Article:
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Symptoms of Hard Disk Drive Failure and Data Protection Strategies
The disk drive is perhaps the most important component in your computer simply because it is where all your precious data and memory are stored. Damage to the hard disk usually means lost data and most importantly lost memories, especially if it is where you backed up precious photos and music.
For that and other reasons, your ability to read into impending failure is crucial. Rather than stay in the dark, it is always smart to stay informed as to when disaster may strike. Every other day or week, you need to know that your disk drive is fine.
Even before delving deep into the symptoms of disk failure, it is probably wise to have an idea about the makeup and limitations of hard disk drives.
If you did not know, the innards of the hard disk drive in your computer are mechanical by design and they store data by magnetism. The drive is made up of specialized mechanical components called motors, spindle, read/write heads and platters. The latter is where data is actually stored and rotates mechanically at extremely high speeds. High-end hard disk drives today rotate at 7200 revolutions per minute (RPM).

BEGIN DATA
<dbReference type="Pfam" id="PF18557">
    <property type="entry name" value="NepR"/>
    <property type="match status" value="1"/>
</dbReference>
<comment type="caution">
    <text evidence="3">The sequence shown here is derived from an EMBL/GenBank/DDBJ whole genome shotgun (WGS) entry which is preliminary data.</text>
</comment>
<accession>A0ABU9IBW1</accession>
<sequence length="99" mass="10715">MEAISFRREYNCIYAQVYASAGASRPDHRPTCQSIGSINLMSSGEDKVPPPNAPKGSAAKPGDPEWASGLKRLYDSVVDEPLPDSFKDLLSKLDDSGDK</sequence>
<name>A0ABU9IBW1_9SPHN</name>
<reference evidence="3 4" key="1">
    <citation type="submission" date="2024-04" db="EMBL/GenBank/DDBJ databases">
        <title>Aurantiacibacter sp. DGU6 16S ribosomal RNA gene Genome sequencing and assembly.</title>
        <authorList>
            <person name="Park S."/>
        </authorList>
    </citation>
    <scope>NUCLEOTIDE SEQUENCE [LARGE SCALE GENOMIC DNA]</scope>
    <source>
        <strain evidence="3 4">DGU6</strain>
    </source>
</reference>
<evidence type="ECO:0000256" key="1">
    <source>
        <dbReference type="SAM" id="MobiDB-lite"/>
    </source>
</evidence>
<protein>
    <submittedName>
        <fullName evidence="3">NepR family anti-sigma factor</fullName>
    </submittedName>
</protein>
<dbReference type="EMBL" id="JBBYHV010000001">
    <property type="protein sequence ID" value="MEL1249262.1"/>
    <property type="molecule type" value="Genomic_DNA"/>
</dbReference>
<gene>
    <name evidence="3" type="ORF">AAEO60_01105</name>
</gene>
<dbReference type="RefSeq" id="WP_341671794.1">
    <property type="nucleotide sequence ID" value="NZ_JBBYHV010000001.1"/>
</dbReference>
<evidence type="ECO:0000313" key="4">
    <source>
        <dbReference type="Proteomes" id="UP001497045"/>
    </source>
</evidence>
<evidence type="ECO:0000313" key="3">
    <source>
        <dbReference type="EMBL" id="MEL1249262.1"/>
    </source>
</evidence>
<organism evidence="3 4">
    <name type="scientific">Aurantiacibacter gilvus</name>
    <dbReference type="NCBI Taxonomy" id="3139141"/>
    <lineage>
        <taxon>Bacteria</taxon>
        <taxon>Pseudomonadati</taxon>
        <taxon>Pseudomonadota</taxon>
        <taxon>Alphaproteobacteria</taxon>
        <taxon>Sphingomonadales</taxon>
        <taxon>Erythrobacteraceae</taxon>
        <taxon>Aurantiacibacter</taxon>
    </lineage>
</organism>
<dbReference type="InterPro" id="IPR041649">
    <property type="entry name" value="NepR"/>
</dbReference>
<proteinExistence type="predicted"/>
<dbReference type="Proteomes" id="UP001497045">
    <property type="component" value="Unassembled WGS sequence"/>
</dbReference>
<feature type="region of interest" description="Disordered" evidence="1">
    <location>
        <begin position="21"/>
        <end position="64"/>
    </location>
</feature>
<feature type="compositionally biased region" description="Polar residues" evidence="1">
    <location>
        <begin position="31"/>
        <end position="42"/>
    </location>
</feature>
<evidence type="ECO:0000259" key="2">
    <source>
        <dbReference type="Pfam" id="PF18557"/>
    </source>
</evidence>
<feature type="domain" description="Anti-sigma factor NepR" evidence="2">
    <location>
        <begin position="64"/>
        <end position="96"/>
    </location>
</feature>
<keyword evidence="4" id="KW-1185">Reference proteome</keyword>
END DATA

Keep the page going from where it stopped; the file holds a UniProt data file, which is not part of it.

Every one of the aforementioned components is dependent on the others and is prone to failure due to a number of reasons. Failure of one could lead to failure of another. Gradual wear and external forces like sudden power outages, extreme heat, wear of magnetic coating and excessive vibration due to drops can bring the mechanical operation of a hard disk to sudden failure.
Also because of the above reasons, failure can happen anytime between one day to ten years. Ten years is no guarantee though, but I have seen a few disk drives last that long, and they are still operational. I have also seen disk drives that are still under warranty die in less than a week, in the process, dying with lots of data in them.
According to Backblaze research on disk drive lifespan, a typical disk drive should last about six years. The site goes ahead to explain how the expectancy rate of hard drive deteriorates over time.
Thus, data stored in these hard disk drives or other storage devices will not last forever, because every single one of them is designed to die one day. You do not want them to take their final rest with your data.